"Doctor Who: The Ninth Doctor" #1 marks the return of writer Cavan Scott, who penned a decent "Ninth Doctor" miniseries back in 2015. Easily the most tragic incarnation of The Doctor, the Ninth Doctor grappled with accepting of legacy in 2005's "Doctor Who," where he was joined by a young human woman named Rose Tyler as well as immortal Time Agent Captain Jack Harkness. Taking place somewhere between Rose's debut and Jack receiving the gift of immortality, Scott and Adriana Melo's ongoing series begins as the trio escapes a hungry alien worm and begins a search for Time War relics.
As the Ninth Doctor deals with his leftover emotional baggage from the Time War, the T.A.R.D.I.S. picks up a signal from a Time War relic, which sends him and his companions out to investigate. Scott continues to capture the essence of the characters so well you can practically hear the actors' voices, especially when The Doctor gets grumpy. Scott's tongue-in-cheek humor pokes light-hearted fun at fandom and celebrity-obsessed society in general by including a smattering of teen terminology, like "feels" and the social media website "Stumblr."
Fast-paced and adrenaline-fueled, "Doctor Who: The Ninth Doctor" #1 reads like a fun, episodic adventure. There is a nice through-line between the show and this comic, and -- while the issue hits a lot of familiar beats -- not once is Scott's writing stale. If there's one con, it's that the murkiness of the timeline may be off-putting for new readers. However, since this is a timey-wimey "Doctor Who" story, we can safely assume that things like Jack's mind-wipe and the series' place in the scheme of the show will be explained in later issues.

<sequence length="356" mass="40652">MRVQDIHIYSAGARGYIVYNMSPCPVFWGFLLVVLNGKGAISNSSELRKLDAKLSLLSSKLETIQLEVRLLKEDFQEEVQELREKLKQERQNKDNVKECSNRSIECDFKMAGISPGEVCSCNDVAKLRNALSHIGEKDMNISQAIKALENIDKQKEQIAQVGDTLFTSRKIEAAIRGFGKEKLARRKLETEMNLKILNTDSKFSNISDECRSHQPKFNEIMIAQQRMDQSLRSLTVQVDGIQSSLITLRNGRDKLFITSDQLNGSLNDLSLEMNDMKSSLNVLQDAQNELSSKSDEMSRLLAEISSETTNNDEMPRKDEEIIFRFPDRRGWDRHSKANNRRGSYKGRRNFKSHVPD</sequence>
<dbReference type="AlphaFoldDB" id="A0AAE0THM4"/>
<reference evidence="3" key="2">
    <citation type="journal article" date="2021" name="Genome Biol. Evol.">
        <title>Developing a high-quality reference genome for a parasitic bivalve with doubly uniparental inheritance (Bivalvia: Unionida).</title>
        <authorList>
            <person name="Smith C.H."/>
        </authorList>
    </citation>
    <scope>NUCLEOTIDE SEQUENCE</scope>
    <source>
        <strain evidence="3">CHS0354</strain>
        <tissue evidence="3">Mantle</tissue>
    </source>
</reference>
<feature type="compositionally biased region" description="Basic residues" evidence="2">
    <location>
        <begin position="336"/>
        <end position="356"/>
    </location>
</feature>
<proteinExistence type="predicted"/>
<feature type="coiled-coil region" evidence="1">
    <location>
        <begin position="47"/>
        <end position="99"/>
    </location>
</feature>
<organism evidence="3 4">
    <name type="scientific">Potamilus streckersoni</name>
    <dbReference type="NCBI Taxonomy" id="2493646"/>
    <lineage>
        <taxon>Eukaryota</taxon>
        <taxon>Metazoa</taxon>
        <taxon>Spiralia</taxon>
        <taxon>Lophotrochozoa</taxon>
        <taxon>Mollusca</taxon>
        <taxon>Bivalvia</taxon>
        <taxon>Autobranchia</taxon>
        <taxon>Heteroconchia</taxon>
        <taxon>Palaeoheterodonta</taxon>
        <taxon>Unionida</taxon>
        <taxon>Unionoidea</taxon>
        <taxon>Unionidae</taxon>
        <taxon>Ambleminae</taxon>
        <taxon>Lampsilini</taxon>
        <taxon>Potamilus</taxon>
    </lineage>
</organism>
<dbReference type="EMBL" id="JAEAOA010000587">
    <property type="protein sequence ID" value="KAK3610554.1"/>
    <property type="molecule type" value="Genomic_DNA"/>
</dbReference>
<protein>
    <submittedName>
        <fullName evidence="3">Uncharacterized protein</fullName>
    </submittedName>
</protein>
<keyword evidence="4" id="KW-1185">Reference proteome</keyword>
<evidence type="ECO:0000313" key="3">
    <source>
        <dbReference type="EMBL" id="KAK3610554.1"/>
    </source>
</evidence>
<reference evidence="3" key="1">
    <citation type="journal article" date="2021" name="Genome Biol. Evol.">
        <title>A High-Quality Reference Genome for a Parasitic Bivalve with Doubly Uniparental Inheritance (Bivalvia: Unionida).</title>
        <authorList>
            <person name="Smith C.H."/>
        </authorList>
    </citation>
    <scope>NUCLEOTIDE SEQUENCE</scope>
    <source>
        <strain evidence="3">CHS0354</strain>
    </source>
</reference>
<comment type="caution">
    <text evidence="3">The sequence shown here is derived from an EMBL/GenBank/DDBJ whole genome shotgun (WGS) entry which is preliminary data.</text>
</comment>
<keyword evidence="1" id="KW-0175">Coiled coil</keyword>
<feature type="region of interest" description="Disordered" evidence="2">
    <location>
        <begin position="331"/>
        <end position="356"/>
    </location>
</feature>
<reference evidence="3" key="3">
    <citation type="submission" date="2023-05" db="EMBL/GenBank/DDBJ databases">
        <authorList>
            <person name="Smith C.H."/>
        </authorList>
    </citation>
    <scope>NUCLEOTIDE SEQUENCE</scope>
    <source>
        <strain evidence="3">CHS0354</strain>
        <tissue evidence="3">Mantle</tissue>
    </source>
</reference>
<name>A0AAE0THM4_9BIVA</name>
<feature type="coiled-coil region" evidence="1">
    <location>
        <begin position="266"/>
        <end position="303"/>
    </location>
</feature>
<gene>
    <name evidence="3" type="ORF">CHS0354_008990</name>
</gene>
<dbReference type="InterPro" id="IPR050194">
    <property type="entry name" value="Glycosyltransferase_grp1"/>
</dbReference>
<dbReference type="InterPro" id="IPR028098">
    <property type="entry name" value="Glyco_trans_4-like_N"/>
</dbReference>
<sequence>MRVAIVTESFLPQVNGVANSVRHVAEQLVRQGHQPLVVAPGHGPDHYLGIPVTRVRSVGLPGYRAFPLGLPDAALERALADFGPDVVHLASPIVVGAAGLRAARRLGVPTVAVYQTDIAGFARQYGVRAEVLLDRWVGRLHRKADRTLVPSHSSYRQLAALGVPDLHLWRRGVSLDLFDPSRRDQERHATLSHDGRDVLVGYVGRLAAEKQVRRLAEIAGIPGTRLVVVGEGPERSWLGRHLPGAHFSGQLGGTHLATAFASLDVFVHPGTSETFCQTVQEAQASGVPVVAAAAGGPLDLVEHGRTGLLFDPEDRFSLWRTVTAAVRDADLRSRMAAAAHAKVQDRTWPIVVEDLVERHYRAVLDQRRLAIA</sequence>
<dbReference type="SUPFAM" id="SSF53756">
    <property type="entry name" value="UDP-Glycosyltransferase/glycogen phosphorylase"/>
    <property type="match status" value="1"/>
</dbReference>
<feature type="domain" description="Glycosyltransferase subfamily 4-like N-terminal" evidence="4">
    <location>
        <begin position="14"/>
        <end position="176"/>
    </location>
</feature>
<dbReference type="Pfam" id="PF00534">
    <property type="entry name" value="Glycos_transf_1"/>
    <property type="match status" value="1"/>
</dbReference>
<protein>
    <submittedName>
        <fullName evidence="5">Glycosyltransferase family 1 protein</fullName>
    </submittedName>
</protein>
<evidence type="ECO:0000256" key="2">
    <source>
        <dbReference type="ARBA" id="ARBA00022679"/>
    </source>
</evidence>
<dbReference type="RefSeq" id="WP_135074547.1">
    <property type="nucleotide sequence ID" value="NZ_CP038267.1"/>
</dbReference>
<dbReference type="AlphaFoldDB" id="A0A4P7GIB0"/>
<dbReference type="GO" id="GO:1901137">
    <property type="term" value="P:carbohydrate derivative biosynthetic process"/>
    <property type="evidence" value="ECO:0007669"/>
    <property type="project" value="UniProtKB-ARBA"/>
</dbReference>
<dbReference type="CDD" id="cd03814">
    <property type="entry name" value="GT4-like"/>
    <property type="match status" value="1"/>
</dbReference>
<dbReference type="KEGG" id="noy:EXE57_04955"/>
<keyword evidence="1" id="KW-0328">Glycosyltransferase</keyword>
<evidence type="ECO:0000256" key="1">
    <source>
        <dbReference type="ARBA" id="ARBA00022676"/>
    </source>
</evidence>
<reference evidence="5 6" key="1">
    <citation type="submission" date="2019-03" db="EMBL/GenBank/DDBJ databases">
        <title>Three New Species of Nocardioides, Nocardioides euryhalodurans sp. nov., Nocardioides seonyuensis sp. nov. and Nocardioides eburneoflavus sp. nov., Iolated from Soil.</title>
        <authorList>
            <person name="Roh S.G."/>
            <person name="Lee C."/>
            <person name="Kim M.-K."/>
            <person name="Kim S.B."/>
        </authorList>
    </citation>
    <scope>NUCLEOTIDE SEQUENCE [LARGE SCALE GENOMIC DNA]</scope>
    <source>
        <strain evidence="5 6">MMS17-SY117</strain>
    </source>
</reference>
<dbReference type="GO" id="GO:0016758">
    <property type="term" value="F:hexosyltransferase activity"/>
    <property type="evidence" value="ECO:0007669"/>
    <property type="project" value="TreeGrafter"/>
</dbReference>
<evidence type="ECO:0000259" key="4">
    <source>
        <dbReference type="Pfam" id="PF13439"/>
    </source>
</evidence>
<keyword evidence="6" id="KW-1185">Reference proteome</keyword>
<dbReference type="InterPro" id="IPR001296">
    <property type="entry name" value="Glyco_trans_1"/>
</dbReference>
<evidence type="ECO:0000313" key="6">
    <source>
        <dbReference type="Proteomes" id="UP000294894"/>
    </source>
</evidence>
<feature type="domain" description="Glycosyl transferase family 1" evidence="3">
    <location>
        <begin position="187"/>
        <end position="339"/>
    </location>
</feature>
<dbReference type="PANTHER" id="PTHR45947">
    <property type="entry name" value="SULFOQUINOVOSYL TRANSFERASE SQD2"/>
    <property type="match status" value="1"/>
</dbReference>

Where the previous miniseries relied heavily on photo reference, "Doctor Who: The Ninth Doctor" #1 marks a nice change of pace with Melo's cartoony style. The cast is recognizable, yet distinctive thanks to her attention to faces. Previously, Melo was on a couple of Dark Horse's "Star Wars" series, and that experience with alien races comes in handy here. Her fun panels add to the action without distracting the reader's eye, where the spot-on characters' likenesses in the previous miniseries took focus away from the narrative. Likewise, colorist Matheus Lopes isn't shy about adding his bright colors to the more upbeat parts of the issue. However, he knows when to keep his coloring muted and when to use lighting to add layers of emotion to Scott's characterization.
All-in-all, fans of Christopher Eccleston's Doctor, Rose Tyler and Captain Jack Harkness will find "Doctor Who: The Ninth Doctor" #1 to be an almost pitch-perfect continuation of their adventures. This enjoyable issue will leave fans clamoring for the next installment.